Aoife O’Donovan – Fossils (Yep Roc/Southbound) CD REVIEW

AoifeIT’S HARD TO find fault with Fossils, Aoife O’Donovan’s first solo album proper after stints in sophisticated country/roots bands Crooked Still and Sometymes Why.
No, I hadn’t heard of them either, but regardless, Fossils is probably the perfect entry point, and its near-perfect exposition of a country/folk hybrid driven by superb songwriting, gorgeous singing and craftily skilled arrangements make for a divertingly diverse listening experience.
That singing: 30-year-old O’Donovan looks like a cute but gawky librarian, but her voice is like experiencing a soft summer wind carrying some inexplicably arousing fragrance on its wings. The first time I heard her sing, I wondered if the sweet tones and breathiness might make it one dimensional over the long haul, but instead, her intonation and delivery has the ability to wrap you around her little finger, and carry you through the narrative unscathed. And in the course of the 10-song album, it’s clear that what initially seems like a small, fragile beauty of a voice is, in fact, capable of some fire.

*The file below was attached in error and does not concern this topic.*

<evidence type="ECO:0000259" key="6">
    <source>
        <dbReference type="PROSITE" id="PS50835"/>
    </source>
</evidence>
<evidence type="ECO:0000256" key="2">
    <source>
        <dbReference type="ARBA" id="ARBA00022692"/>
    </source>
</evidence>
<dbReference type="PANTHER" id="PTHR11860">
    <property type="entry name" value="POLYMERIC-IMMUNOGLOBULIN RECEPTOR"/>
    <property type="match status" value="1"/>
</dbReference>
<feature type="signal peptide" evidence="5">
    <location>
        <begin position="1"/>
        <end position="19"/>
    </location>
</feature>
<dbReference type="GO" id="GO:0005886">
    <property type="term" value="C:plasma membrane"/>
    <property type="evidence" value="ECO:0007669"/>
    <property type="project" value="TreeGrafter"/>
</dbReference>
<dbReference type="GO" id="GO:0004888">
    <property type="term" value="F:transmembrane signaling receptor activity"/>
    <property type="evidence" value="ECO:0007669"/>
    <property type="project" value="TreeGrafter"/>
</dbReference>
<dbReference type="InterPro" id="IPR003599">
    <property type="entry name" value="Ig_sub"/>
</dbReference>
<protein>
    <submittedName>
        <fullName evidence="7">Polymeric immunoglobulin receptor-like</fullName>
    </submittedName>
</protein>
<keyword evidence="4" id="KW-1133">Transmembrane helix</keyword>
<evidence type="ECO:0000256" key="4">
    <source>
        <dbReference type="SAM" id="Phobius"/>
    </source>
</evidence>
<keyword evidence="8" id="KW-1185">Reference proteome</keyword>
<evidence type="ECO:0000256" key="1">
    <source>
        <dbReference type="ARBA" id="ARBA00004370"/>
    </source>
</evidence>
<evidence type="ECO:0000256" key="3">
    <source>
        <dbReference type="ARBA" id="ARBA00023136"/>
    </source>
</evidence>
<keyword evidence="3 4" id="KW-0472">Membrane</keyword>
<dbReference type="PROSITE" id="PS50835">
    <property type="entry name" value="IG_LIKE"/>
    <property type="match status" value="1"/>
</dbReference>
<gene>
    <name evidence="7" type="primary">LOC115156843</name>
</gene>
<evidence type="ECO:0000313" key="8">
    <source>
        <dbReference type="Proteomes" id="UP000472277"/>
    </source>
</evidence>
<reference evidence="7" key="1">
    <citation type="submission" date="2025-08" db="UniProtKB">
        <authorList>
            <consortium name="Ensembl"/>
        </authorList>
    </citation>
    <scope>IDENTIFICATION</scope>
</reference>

There are brief moments where I couldn’t help but think of Nora Jones, but really, that’s a lazy comparison, because O’Donovan’s songs bristle with a rigour that Jones has always found wanting, and both the songs and arrangements are much more ambitious.
634457432369.1200x1200-75What’s in the mix? Picked guitars, banjos, pedal steel, trumpets, melodicas. Primarily, it’s an acoustic setting, with the odd flourish of orchestral drama and the very occasional use of electric guitars. My only grumble about the sound is the way the bass is recorded: a double bass that tends to thump, having lost its innate woodiness.
Lyrically, these are not standard scenarios, and there are as many twists and turns in the music, with a few odd time signatures and unusually ornate surfaces more akin to folk-prog hybrids. Mostly, however, it’s simply a subtle, literate, intelligent and multi-textured country/folk singer-songwriter record that grabs its own moment in a scene hogtied by clones. GARY STEEL

Music = 4/5
Sound = 3.5/5

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